Tips for New Collectors on Caring For Your Art
If you are a new or casual collector, it can be intimidating to think about storage, repairs, maintenance, cleaning, and transportation of the artworks. Don’t stress: just stick to some basics and learn the rest as you go.
- Common sense rules.
Curatorial jargon and demanding specifics about temperature and moisture can make it sound impossible for ordinary people to own and care for artworks. If you have purchased rare and extremely valuable old works, you will want to consult professional guardians. Otherwise, use common sense. Keep the works out of direct sunlight, avoid extremes by keeping room temperatures moderate and consistent, and avoid moisture damage by regulating humidity whenever possible. For example, don’t hang fragile watercolours in the steamy bathroom. Avoid grease splatters- don’t hang artworks near the stove! Don’t hang them in the broiling attic or a damp basement laundry room.
- Avoid sharp objects near your art, and don’t lean anything against them.
Common injuries happen with boxcutters or scissors when dismantling packaging, or from a table’s corner or objects leaned against a canvas. Use extreme caution when unwrapping a painting or sculpture. Most canvases are durable enough that you don’t need to panic- but you do need to take care not to lean other objects against them. Paintings can be leaned in stacks- but only if they are the same size. A common mistake is to lean a smaller painting against a big one. It seems to make sense, but it means the larger piece will ultimately dent or split at the pressure points of the small one. When carrying a piece, your fingers should only be on the wooden cradle, not exerting pressure against the stretched canvas.
- Keep your artworks clean.
Use a dry, soft cloth periodically and a feather duster and you’ll prevent the build up of grime. Research the best way to spot clean a work that has been sullied. For example, if the item is a stone sculpture or covered in glass, a clean damp rag will be fine to gently scrub off some dirt. But if the item is a chalk pastel drawing on paper, moisture might smear the media and dissolve the paper. The best way to ascertain cleaning methods is to ask the artist or gallerist at time of purchase. For example, I know that collages where I’ve used ink, graphite, and markers will smudge badly with any scrubbing, dry or wet- but my acrylic paint and weld bond collages will resist quite a bit of water without any damage at all.
If the piece needs a serious cleaning- an accident with a pet or child, a food spill, etc- call a professional to do it. Otherwise, a bit of casual maintenance is all the tender loving cleaning it’s going to need.
- Put yourself in the box when shipping or transporting artworks.
Just as you would put yourself in someone’s shoes when considering how to treat them, put yourself in the box when getting ready to move or FedEx a piece. You’re going into a truck, and you’ll be manhandled by speed bumps, friction against other packages, stacking, jostling, and crowding. You’ll be poked and prodded. You’ll be tossed around by delivery people and sharp turns. You’ll be subject to heat and rain.
This imaginative act answers all the questions you have about how to package your artwork. It needs enough plastic wrapping before going into its box to be waterproof. It needs enough bubble wrap and stuffing support to withstand sharp pokes from any end of the box. It needs to be fixed tightly to endure being tossed around, so don’t put it loosely into the box.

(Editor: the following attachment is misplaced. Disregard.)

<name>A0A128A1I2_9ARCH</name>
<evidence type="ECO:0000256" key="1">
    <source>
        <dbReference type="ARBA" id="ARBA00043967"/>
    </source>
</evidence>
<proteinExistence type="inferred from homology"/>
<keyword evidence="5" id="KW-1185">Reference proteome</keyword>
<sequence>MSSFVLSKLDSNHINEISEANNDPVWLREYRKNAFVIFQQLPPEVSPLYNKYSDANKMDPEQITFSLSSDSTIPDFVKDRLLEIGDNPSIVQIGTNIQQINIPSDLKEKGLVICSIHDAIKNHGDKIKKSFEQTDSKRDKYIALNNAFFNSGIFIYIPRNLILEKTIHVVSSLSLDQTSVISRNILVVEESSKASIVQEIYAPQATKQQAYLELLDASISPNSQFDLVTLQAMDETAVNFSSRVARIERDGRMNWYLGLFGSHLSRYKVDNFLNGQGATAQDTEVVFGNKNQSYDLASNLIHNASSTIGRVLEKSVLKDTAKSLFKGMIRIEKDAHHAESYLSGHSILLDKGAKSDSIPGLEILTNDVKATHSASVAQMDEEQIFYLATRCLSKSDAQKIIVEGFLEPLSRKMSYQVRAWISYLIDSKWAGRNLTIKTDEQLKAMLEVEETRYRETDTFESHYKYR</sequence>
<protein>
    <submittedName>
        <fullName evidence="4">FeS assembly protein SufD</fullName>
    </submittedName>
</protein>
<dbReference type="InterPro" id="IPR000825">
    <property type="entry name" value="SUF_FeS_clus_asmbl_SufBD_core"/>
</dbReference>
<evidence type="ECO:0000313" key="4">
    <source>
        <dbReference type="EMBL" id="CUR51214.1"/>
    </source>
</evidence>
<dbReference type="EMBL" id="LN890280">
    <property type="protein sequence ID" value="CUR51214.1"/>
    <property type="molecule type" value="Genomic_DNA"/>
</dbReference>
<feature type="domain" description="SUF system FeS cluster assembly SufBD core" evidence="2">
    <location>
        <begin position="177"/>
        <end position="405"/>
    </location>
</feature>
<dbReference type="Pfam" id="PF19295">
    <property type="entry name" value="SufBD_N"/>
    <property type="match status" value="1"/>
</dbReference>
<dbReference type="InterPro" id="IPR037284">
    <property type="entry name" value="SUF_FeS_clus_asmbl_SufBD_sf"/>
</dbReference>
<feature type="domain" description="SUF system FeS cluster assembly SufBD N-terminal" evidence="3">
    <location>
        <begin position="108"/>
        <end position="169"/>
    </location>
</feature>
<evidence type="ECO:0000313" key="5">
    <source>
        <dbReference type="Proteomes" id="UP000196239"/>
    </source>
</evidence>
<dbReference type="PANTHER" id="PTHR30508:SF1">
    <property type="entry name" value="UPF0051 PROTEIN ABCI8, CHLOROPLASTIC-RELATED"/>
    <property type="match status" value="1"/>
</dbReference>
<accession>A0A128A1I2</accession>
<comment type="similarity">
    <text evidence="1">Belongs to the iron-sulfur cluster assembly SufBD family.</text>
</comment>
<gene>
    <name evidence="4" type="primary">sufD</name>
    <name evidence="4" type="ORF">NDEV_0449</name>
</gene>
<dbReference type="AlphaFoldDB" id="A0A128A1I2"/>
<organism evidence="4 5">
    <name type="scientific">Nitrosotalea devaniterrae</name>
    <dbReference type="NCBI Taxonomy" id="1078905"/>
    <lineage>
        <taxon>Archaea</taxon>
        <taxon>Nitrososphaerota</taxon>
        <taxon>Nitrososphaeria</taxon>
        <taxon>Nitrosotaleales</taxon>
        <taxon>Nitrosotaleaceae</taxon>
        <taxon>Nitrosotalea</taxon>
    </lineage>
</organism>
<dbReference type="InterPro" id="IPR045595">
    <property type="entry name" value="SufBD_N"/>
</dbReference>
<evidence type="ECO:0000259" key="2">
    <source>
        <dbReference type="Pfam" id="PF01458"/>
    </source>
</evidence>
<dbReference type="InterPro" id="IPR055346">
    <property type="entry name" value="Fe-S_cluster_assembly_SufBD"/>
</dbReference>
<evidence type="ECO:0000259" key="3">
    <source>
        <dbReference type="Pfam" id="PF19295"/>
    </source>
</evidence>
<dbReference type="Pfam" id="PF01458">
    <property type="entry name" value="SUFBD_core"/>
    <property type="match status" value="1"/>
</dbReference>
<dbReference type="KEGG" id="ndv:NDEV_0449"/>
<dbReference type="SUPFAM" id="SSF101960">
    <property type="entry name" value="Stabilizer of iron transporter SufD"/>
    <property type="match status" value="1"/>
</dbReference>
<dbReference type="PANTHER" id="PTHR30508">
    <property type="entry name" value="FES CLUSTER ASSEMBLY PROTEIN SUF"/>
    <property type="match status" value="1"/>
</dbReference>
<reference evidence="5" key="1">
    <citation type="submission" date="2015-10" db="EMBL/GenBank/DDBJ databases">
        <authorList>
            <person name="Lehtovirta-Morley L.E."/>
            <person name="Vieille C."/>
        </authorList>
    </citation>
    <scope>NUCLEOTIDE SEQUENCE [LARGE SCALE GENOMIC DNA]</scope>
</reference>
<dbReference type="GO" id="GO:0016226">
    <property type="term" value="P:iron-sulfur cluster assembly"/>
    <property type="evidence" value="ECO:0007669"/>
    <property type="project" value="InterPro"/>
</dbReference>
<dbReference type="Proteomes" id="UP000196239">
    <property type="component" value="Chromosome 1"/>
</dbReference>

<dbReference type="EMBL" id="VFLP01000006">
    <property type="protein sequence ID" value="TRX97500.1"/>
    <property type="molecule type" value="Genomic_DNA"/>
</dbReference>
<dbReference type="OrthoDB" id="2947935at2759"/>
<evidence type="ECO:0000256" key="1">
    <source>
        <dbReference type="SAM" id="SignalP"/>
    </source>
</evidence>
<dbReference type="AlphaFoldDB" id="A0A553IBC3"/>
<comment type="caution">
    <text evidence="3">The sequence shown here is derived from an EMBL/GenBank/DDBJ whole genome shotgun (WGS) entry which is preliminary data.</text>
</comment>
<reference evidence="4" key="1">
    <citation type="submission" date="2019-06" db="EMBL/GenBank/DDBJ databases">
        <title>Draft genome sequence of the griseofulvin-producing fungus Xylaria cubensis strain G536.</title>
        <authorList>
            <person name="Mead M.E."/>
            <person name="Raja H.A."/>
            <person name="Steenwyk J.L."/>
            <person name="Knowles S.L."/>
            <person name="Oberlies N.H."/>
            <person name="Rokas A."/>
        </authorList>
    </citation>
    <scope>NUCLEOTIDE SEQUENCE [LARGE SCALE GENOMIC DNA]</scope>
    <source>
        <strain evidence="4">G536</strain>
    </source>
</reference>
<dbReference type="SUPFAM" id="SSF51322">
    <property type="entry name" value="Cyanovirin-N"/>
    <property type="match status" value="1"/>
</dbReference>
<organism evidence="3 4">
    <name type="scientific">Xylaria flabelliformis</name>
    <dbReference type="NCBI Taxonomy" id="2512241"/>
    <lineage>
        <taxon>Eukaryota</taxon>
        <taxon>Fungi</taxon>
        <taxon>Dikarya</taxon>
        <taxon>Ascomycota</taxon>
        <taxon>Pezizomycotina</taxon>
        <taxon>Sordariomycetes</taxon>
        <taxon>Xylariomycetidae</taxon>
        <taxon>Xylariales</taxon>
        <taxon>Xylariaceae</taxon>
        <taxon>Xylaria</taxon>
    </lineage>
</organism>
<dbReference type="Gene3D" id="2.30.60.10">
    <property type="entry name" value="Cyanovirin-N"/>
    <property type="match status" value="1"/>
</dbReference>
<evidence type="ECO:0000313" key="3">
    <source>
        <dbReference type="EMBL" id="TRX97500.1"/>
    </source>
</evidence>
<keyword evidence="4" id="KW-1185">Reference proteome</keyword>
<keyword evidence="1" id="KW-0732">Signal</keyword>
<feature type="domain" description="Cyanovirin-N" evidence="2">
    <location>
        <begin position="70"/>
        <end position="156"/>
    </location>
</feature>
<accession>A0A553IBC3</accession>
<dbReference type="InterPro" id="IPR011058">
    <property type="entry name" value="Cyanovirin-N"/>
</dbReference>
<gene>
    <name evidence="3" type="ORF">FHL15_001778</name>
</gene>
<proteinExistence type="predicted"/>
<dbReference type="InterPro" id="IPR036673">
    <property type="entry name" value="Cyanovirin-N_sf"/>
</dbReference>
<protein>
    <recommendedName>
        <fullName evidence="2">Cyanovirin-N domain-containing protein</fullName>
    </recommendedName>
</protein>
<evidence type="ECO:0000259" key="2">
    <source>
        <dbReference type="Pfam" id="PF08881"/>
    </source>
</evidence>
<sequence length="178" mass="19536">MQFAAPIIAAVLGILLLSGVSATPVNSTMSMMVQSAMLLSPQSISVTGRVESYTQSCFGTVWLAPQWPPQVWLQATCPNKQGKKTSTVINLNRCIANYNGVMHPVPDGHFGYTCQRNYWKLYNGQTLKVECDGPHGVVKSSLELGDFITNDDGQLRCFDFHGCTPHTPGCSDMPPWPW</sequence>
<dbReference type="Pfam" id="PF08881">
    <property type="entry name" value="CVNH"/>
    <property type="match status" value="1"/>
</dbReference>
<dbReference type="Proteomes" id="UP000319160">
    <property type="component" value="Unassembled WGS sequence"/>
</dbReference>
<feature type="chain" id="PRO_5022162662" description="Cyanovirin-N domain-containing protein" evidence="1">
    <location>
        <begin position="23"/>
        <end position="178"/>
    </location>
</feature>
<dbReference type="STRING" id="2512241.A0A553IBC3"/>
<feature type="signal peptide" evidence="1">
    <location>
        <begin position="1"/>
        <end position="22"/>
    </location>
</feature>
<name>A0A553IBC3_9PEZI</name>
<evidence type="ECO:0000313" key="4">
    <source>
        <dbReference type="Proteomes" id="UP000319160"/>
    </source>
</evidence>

- Practice safe storage.
The rules for storage are easy- just incorporate one through four. Package them safely as you would for transport, or use acid free tissues and cardboard to separate works. Make sure any works stacked together are the same size and don’t lean other objects against them. Wrapping them will help you avoid dust and stains. Keep them in a moderate and dry place, not in a moldy basement.
Don’t be afraid to contact professional care for your artworks, especially if it has been damaged or if you have questions. The art dealer or artist is also a good resource, and you should always feel comfortable seeking their advice or more information about a piece you purchased.
Most important of all, don’t be too precious about the work- its most important role is to bring joy and not stress into your life.
Yes, a glass sculpture might break. Live with that possibility instead of keeping it bound and gagged in the hall closet. Within reason, of course- if you an extremely fragile 1200 year old Byzantine diptych, you want museum quality care and insurance, not a guardian icon for your toddler’s playroom.
But even in the top museums and galleries that have skilled conservators on hand daily, an artwork that gets looked at in the light of day will fade over time.
These works are made of real materials by hand, not machine made, and so they show bristle marks and small scratches and crackling paint.
Take good care of your art and it will serve you and future generations to come. But accidents do happen, even with reasonable care, and if something is injured, don’t get too hung up on it. Restore it as best you can when the time comes, but realize it’s better to live with art than to hide it away in hopes of keeping it perfect.
Lorette C. Luzajic
To purchase artworks shown, if still available, please contact Carrie Shibinsky, Art Bomb curator, at firstname.lastname@example.org.
Lorette C. Luzajic is an Art Bomb artist who works with as many media as she can imagine in a single piece of work, as well as through photography and the written word. She is the author of Fascinating Artists: Twenty Five Unusual Lives, Truck, and Other Stories About Art, and Aspartame, poems inspired by art. She is the editor of Ekphrastic: writing and art on art and writing. Visit her at www.mixedupmedia.ca.